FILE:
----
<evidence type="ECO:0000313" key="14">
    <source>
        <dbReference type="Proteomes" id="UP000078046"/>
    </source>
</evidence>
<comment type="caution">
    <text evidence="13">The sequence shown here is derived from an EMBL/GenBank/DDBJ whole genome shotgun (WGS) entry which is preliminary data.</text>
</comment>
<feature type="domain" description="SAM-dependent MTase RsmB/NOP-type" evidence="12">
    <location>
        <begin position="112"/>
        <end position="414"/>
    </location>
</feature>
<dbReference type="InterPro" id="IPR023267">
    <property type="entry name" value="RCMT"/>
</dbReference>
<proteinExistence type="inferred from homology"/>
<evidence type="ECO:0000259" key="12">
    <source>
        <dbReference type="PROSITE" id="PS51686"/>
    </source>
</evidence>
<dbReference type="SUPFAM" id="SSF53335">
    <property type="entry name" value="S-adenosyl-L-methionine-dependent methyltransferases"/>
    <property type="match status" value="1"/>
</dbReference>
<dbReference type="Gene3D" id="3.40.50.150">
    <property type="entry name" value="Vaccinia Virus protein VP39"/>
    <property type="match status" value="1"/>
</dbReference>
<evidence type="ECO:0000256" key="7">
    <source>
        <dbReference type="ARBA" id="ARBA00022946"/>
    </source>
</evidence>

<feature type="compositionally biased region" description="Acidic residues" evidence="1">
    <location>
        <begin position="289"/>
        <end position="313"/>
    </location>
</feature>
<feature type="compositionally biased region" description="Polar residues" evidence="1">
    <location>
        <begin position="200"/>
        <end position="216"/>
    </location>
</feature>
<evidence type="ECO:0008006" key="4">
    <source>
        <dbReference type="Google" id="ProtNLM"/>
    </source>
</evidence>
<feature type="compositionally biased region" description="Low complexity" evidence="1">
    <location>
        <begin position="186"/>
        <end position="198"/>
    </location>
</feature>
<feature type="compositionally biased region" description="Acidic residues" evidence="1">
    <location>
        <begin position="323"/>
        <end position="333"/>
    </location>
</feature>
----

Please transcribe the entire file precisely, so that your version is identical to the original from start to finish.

<evidence type="ECO:0000313" key="14">
    <source>
        <dbReference type="Proteomes" id="UP000078046"/>
    </source>
</evidence>
<comment type="caution">
    <text evidence="13">The sequence shown here is derived from an EMBL/GenBank/DDBJ whole genome shotgun (WGS) entry which is preliminary data.</text>
</comment>
<feature type="domain" description="SAM-dependent MTase RsmB/NOP-type" evidence="12">
    <location>
        <begin position="112"/>
        <end position="414"/>
    </location>
</feature>
<dbReference type="InterPro" id="IPR023267">
    <property type="entry name" value="RCMT"/>
</dbReference>
<proteinExistence type="inferred from homology"/>
<evidence type="ECO:0000259" key="12">
    <source>
        <dbReference type="PROSITE" id="PS51686"/>
    </source>
</evidence>
<dbReference type="SUPFAM" id="SSF53335">
    <property type="entry name" value="S-adenosyl-L-methionine-dependent methyltransferases"/>
    <property type="match status" value="1"/>
</dbReference>
<dbReference type="Gene3D" id="3.40.50.150">
    <property type="entry name" value="Vaccinia Virus protein VP39"/>
    <property type="match status" value="1"/>
</dbReference>
<evidence type="ECO:0000256" key="7">
    <source>
        <dbReference type="ARBA" id="ARBA00022946"/>
    </source>
</evidence>

<feature type="compositionally biased region" description="Acidic residues" evidence="1">
    <location>
        <begin position="289"/>
        <end position="313"/>
    </location>
</feature>
<feature type="compositionally biased region" description="Polar residues" evidence="1">
    <location>
        <begin position="200"/>
        <end position="216"/>
    </location>
</feature>
<evidence type="ECO:0008006" key="4">
    <source>
        <dbReference type="Google" id="ProtNLM"/>
    </source>
</evidence>
<feature type="compositionally biased region" description="Low complexity" evidence="1">
    <location>
        <begin position="186"/>
        <end position="198"/>
    </location>
</feature>
<feature type="compositionally biased region" description="Acidic residues" evidence="1">
    <location>
        <begin position="323"/>
        <end position="333"/>
    </location>
</feature>